Library speaker series promotes Indigenous history, culture

Jordan Rusche, Edidor in-Chief

The Brookings Public Library will be hosting a series of speakers throughout November in celebration of Native American Heritage Month.

“We started this back in 2019,” Mikaela Neubauer, community services coordinator for the library, said. “It started a little small, and now we’ve grown it to five speakers and we got a grant for it this year from the South Dakota Humanities Council.”

The series kicked off with Craig Howe, director of the Center for American Indian Research and Native Studies and a member of the Oglala Sioux Tribe, Nov. 2. His talk, titled “Seven Things Everyone Should Know About American Indians in South Dakota,” discussed topics like language and relationships with the land to promote knowledge and understanding of Native American issues and general culture.

The series will continue with Starr Chief Eagle, a member of the Sicangu (Rosebud) Lakota Sioux Tribe and traditional hoop dancer. She will be giving a hoop dancing demonstration and interactive presentation Nov. 9 to teach about Lakota language, dance and other aspects of Lakota culture.

Following Chief Eagle, Taté Walker will present their talk, “Violence Against Indigenous Relatives: Settler Colonialism’s Impacts Then and Now,” Nov. 16, focusing on the impacts of colonialism on Indigenous health. Walker is a Two Spirit activist and author, Mniconjou Lakota and a member of the Cheyenne River Sioux Tribe.

The fourth speaker in the series, Sharity Bassett, is a South Dakota State University professor of American Indian studies and will present Nov. 23. Her discussion, “Haudenosaunee Women Lacrosse Players: Making Meaning through Rematriation,” demonstrates how Haudenosaunee – or Iroquois—women have taken on traditional identities while going against Western feminist representations, specifically surrounding women playing lacrosse.

“It’s a qualitative project I began in 2011, interviewing primarily Haudenosaunee women leaders, including lacrosse players, clan mothers, parents and coaches,” Bassett said.

Finally, Jerome Kills Small, an Oglala Sioux storyteller and oral historian, will wrap up the series Nov. 30 with his presentation, “Water: Lakota Spirituality and Science,” which discusses the role water plays in Lakota spirituality and how spiritual beliefs and science can complement each other.

Neubauer said she was inspired to start the program because the library had previously only hosted white speakers.

“I kind of saw a gap in the library’s diversity programming,” she said. “I just wanted to shake things up a bit, and I saw we’ve never celebrated anything like that.”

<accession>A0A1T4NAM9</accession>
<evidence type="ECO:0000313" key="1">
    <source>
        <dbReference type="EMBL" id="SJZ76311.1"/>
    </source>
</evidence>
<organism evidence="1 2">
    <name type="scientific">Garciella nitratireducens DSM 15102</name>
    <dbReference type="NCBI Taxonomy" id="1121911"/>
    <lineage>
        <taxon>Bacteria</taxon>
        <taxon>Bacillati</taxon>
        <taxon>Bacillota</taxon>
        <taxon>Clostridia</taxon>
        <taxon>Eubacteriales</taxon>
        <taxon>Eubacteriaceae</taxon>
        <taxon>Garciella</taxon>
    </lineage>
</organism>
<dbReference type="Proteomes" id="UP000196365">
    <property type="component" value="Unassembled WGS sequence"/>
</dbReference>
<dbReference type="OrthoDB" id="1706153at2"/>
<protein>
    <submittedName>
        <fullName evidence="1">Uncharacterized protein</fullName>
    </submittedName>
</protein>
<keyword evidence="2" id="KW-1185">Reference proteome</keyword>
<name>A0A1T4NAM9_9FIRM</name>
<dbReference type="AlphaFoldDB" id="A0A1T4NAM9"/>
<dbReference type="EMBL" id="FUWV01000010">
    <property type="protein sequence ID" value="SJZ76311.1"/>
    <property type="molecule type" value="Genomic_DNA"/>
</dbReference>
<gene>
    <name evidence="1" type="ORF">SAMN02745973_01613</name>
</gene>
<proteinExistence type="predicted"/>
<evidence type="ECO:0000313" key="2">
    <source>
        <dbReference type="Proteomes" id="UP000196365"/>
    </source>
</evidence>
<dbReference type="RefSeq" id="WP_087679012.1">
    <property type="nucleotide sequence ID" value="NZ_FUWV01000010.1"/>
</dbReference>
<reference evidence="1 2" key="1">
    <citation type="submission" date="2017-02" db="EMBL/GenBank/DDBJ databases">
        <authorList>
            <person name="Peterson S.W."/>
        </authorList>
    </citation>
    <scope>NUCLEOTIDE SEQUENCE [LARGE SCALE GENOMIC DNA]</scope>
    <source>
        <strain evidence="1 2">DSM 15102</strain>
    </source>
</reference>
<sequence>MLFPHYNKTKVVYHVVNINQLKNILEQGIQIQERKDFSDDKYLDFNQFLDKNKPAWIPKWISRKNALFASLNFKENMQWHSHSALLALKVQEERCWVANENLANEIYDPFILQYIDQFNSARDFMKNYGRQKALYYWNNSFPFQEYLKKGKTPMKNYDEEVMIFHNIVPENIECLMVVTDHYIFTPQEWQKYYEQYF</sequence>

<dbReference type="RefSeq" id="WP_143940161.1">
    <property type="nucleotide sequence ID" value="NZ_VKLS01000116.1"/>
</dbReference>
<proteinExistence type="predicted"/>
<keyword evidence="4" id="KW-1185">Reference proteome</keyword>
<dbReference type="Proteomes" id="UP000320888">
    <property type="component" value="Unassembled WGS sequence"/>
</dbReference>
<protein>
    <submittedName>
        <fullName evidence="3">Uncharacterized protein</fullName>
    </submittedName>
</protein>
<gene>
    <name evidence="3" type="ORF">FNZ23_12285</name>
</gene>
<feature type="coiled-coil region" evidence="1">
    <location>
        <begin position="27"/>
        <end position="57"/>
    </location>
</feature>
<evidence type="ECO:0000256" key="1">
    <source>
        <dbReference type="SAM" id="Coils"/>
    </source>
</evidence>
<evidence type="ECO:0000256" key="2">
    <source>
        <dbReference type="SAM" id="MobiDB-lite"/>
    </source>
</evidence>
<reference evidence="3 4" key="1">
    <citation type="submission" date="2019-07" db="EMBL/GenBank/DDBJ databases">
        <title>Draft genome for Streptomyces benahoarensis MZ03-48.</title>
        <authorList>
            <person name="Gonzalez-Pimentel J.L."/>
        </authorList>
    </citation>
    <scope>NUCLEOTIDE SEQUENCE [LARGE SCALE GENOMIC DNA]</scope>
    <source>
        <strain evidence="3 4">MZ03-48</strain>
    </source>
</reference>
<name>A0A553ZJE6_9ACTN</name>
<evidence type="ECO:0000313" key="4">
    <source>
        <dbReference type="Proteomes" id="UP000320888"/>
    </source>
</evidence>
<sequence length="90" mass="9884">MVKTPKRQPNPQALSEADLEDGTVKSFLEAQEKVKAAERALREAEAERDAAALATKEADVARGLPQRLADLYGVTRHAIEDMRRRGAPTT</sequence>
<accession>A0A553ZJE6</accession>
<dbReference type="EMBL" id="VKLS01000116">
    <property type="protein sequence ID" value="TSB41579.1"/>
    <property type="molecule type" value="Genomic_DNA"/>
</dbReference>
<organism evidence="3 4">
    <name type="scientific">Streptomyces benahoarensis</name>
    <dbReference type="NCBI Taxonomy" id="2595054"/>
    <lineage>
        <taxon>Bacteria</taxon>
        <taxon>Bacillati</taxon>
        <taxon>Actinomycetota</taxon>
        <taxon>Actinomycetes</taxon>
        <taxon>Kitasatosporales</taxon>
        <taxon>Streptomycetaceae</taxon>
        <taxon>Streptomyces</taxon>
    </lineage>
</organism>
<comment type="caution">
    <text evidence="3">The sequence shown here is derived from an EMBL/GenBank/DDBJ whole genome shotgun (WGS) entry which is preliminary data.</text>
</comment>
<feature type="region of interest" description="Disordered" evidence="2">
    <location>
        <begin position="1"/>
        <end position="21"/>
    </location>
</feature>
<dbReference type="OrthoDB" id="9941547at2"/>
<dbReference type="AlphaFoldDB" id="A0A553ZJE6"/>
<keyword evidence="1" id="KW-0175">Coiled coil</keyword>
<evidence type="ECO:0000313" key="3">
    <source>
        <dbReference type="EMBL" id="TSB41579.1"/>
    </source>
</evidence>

She also said that the events allow for more education among the Brookings community.

“We want to make sure that people have access to these stories,” she said. “This is the platform for the Native American community and the speakers that we feature to tell their stories, and for the community, who might not get the change to hear these stories. To come learn something new.”

Walker said that hosting programs like the speaker series allows for more awareness of struggles faced by Indigenous communities.

“Programs like what Brookings Public Library is hosting for Native American Heritage Month are important to build awareness of the robust communities that were here prior to colonization, and to embrace these same communities that continue to flourish despite continued systemic oppression from the settler governments and institutions,” they said.

They added that it is important to broaden hosting programs like this series outside of NAHM, as well.

Bassett shares this sentiment, saying that for Indigenous people, every month is Native American Heritage Month.

“We can’t just silo these kinds of things to one particular month, just like we can’t do it for Spanish heritage month,” she said. “It does help give a specific focus, and I think also being off campus is helpful and important to draw in community members who might not otherwise come to a campus event.”

The presentations will take place at 6:30 p.m. every Tuesday in November, and those interested can attend either in person or over Zoom. More information can be found on the library’s events calendar on their website.